"We stand shoulder to shoulder with Republicans, Democrats and independents alike to oppose Ahmadinejad's goal of a nuclear armed Iran. Senator Obama's campaign had the opportunity to join us. Senator Obama chose politics rather than the national interest."
'Jewish Democrats Resort to Threats'
One activist who is scheduled to attend the rally said that the pressure to drop Palin from the event came from Jewish Democrats among the event’s organizers. The organizers also invited Democratic Vice-Presidential candidate Joe Biden, who has reportedly told Israeli officials that they "will just have to accept a nuclear armed Iran." Biden will not be attending the event.
The Jewish Star reports that threats to revoke the rally organizers’ non-profit status were made by certain Democratics in order to pressure them into cancelling Palin’s appearance.
“There were threats of IRS problems against some of the organizations,” said one anonymous source.
“This is a terrible embarrassment, politically, to the Jewish community,” said Michael Fragin, a former aide to New York Governor George Pataki, adding that organizers had no reason to fear the threats.
“That is totally inaccurate. As long as you don’t endorse, and as long as you do not deny access to a single side … there is no impediment” to tax-exempt status ,said Fragin.
He pointed out that if the organizers invite the Democratic Presidential candidate Senator Obama, for example, and then “you tell McCain he cannot come, then you would run afoul of the IRS. But if one side chooses not to show up, that’s not your fault.”
Rabbi Zev Friedman, the head of the Machon HaTorah yeshiva in New York State, said he was “shocked” by the decidely un-'democratic' decision of the organizers to withdraw the invitation Gov. Palin’s invitation.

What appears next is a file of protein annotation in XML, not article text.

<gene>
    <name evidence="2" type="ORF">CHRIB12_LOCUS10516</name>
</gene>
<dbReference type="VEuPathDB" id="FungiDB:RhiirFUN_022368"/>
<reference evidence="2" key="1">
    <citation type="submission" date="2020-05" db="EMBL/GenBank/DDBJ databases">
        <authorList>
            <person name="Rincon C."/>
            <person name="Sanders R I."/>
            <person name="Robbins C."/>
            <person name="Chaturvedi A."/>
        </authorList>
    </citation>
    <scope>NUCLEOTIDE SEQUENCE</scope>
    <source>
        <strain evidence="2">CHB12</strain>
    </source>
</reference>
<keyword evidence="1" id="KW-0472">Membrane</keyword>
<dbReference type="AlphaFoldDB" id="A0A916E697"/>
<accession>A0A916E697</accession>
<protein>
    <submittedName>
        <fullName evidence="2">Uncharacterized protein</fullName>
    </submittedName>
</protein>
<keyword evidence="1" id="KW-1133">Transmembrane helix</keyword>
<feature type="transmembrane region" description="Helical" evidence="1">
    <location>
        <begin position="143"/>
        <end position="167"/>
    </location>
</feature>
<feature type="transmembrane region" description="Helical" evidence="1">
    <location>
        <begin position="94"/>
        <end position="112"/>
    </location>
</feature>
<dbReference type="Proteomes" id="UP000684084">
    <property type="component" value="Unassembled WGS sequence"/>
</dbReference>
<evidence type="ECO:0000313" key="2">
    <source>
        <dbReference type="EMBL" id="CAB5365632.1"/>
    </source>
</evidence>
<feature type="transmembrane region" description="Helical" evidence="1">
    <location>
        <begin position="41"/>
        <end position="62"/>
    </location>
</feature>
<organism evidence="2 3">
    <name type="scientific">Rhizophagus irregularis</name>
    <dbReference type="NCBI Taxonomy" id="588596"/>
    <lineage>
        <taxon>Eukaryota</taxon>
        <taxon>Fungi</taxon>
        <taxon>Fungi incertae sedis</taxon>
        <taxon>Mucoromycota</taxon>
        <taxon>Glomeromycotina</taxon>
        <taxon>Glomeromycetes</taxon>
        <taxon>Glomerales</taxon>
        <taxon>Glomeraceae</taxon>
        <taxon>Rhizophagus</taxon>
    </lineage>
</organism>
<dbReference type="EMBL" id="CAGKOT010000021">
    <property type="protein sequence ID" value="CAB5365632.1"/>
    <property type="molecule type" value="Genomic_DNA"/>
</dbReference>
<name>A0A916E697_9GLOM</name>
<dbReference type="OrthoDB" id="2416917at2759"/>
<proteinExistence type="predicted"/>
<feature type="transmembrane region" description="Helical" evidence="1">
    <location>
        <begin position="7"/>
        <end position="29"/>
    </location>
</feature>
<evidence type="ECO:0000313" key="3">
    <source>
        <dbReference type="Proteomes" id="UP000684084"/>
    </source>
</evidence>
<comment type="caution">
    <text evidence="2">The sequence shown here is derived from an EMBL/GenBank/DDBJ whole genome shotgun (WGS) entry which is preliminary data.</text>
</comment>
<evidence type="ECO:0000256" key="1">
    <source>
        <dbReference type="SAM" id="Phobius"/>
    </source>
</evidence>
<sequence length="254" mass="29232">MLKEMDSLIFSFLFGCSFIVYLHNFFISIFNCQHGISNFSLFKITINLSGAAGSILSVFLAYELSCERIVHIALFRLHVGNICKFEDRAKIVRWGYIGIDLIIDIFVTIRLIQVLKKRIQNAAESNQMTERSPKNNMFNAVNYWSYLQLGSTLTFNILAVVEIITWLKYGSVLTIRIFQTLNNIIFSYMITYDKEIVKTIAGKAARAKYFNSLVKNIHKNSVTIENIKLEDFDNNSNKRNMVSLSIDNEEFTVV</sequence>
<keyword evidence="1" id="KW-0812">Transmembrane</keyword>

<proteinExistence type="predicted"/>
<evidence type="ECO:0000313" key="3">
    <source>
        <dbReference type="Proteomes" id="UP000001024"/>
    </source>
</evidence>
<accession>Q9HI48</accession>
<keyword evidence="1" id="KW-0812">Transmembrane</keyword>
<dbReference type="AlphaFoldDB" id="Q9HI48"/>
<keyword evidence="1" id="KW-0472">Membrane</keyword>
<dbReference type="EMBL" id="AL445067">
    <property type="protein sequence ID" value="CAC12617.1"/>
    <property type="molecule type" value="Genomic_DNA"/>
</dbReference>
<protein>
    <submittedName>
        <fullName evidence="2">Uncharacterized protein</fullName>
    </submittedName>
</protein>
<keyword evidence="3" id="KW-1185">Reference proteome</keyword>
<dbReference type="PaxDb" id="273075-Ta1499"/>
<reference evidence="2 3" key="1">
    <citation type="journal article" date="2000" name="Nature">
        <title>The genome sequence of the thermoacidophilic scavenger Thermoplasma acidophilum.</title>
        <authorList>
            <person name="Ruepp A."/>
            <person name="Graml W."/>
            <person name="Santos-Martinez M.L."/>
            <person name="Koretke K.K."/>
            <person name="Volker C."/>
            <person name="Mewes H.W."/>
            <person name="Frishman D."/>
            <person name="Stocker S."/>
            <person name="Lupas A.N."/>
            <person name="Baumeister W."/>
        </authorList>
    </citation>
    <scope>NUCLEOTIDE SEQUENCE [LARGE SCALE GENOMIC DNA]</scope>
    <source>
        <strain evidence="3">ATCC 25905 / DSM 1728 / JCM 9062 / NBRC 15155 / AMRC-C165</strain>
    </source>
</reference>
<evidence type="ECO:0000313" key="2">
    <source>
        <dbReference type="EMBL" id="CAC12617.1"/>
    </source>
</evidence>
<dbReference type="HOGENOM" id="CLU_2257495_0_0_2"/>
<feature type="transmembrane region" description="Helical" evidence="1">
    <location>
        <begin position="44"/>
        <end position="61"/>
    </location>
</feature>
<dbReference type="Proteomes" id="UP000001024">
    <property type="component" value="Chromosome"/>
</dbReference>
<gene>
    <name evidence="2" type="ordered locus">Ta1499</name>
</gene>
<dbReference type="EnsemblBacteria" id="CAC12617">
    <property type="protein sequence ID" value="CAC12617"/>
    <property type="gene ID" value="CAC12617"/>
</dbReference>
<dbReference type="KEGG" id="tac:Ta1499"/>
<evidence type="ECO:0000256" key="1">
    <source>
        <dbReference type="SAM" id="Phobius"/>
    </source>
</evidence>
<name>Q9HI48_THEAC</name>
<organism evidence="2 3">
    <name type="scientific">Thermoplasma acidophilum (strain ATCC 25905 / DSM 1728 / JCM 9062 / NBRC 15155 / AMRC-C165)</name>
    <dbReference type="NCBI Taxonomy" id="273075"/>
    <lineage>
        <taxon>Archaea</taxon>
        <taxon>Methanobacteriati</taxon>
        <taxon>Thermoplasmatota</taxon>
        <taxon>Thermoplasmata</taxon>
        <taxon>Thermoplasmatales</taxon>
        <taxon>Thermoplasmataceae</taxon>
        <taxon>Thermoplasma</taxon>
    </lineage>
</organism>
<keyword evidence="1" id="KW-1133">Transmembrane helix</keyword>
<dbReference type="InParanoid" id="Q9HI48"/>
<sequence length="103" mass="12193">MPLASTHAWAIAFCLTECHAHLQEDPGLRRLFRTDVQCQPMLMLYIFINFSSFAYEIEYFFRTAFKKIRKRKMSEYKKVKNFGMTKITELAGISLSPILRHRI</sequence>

“If [Clinton] wants to pull out for political reasons I think that speaks volumes.”
Calling the move “foolhardy,” Rabbi Friedman added, “If [Clinton] wants to pull out for political reasons I think that speaks volumes.”
'Iran Threat a Major World Crisis'
David Parsons, media director for the International Christian Embassy in Jerusalem, emphasized the critical importance of Monday’s rally. “It’s like 9/11, like the hurricane,” he said, pointing out that the Iranian president’s genocidal rhetoric presented a severe crisis to global security, especially in light of the rapidly materializing threat of a nuclear Iran.
“I think there are lessons we can take from Hitler,” said Parsons, whose group organized a petition to be delivered to U.N. Secretary Ban Ki-Moon, demanding that Ahmadinejad be brought to justice rather than honored by the U.N.
The petition was signed by 55,000 people in 128 countries.
“When someone develops a warped self-awareness, like Hitler had about being the ‘fuhrer’ of the fatherland, and makes threats against the Jews, and then develops the means to carry them out, we should take all this seriously,” Parsons explained.